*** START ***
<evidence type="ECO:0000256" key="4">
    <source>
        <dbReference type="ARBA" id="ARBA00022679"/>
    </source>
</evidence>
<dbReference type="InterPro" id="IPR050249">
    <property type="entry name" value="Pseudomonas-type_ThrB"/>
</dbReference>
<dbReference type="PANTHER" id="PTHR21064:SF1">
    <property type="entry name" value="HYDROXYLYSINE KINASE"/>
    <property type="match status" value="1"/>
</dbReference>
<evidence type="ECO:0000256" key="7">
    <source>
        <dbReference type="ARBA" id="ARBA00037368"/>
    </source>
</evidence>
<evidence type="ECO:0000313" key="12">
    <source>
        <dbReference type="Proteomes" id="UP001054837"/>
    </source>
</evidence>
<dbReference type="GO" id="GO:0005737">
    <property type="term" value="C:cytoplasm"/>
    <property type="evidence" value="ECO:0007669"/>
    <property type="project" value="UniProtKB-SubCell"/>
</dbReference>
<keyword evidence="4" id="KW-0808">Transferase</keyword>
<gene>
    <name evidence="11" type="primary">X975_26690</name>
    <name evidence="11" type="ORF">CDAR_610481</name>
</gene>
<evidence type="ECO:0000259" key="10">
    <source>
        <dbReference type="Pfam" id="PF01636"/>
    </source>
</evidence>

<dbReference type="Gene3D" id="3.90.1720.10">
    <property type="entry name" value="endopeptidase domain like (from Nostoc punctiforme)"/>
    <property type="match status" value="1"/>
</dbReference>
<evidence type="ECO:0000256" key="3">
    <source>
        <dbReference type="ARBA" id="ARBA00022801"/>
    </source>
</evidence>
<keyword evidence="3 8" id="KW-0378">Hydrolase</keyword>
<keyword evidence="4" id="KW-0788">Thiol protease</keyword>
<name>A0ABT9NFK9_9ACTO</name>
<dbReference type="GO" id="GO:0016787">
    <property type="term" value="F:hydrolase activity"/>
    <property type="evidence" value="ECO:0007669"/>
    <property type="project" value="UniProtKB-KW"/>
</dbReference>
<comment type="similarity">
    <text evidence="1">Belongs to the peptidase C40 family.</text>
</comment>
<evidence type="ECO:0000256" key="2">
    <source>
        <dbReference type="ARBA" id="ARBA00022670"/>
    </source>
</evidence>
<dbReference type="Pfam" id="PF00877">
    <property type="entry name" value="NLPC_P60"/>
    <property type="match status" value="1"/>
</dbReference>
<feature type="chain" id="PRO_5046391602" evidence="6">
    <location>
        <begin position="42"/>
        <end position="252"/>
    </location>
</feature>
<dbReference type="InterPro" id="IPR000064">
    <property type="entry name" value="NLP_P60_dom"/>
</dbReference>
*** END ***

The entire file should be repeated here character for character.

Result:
<evidence type="ECO:0000256" key="4">
    <source>
        <dbReference type="ARBA" id="ARBA00022679"/>
    </source>
</evidence>
<dbReference type="InterPro" id="IPR050249">
    <property type="entry name" value="Pseudomonas-type_ThrB"/>
</dbReference>
<dbReference type="PANTHER" id="PTHR21064:SF1">
    <property type="entry name" value="HYDROXYLYSINE KINASE"/>
    <property type="match status" value="1"/>
</dbReference>
<evidence type="ECO:0000256" key="7">
    <source>
        <dbReference type="ARBA" id="ARBA00037368"/>
    </source>
</evidence>
<evidence type="ECO:0000313" key="12">
    <source>
        <dbReference type="Proteomes" id="UP001054837"/>
    </source>
</evidence>
<dbReference type="GO" id="GO:0005737">
    <property type="term" value="C:cytoplasm"/>
    <property type="evidence" value="ECO:0007669"/>
    <property type="project" value="UniProtKB-SubCell"/>
</dbReference>
<keyword evidence="4" id="KW-0808">Transferase</keyword>
<gene>
    <name evidence="11" type="primary">X975_26690</name>
    <name evidence="11" type="ORF">CDAR_610481</name>
</gene>
<evidence type="ECO:0000259" key="10">
    <source>
        <dbReference type="Pfam" id="PF01636"/>
    </source>
</evidence>

<dbReference type="Gene3D" id="3.90.1720.10">
    <property type="entry name" value="endopeptidase domain like (from Nostoc punctiforme)"/>
    <property type="match status" value="1"/>
</dbReference>
<evidence type="ECO:0000256" key="3">
    <source>
        <dbReference type="ARBA" id="ARBA00022801"/>
    </source>
</evidence>
<keyword evidence="3 8" id="KW-0378">Hydrolase</keyword>
<keyword evidence="4" id="KW-0788">Thiol protease</keyword>
<name>A0ABT9NFK9_9ACTO</name>
<dbReference type="GO" id="GO:0016787">
    <property type="term" value="F:hydrolase activity"/>
    <property type="evidence" value="ECO:0007669"/>
    <property type="project" value="UniProtKB-KW"/>
</dbReference>
<comment type="similarity">
    <text evidence="1">Belongs to the peptidase C40 family.</text>
</comment>
<evidence type="ECO:0000256" key="2">
    <source>
        <dbReference type="ARBA" id="ARBA00022670"/>
    </source>
</evidence>
<dbReference type="Pfam" id="PF00877">
    <property type="entry name" value="NLPC_P60"/>
    <property type="match status" value="1"/>
</dbReference>
<feature type="chain" id="PRO_5046391602" evidence="6">
    <location>
        <begin position="42"/>
        <end position="252"/>
    </location>
</feature>
<dbReference type="InterPro" id="IPR000064">
    <property type="entry name" value="NLP_P60_dom"/>
</dbReference>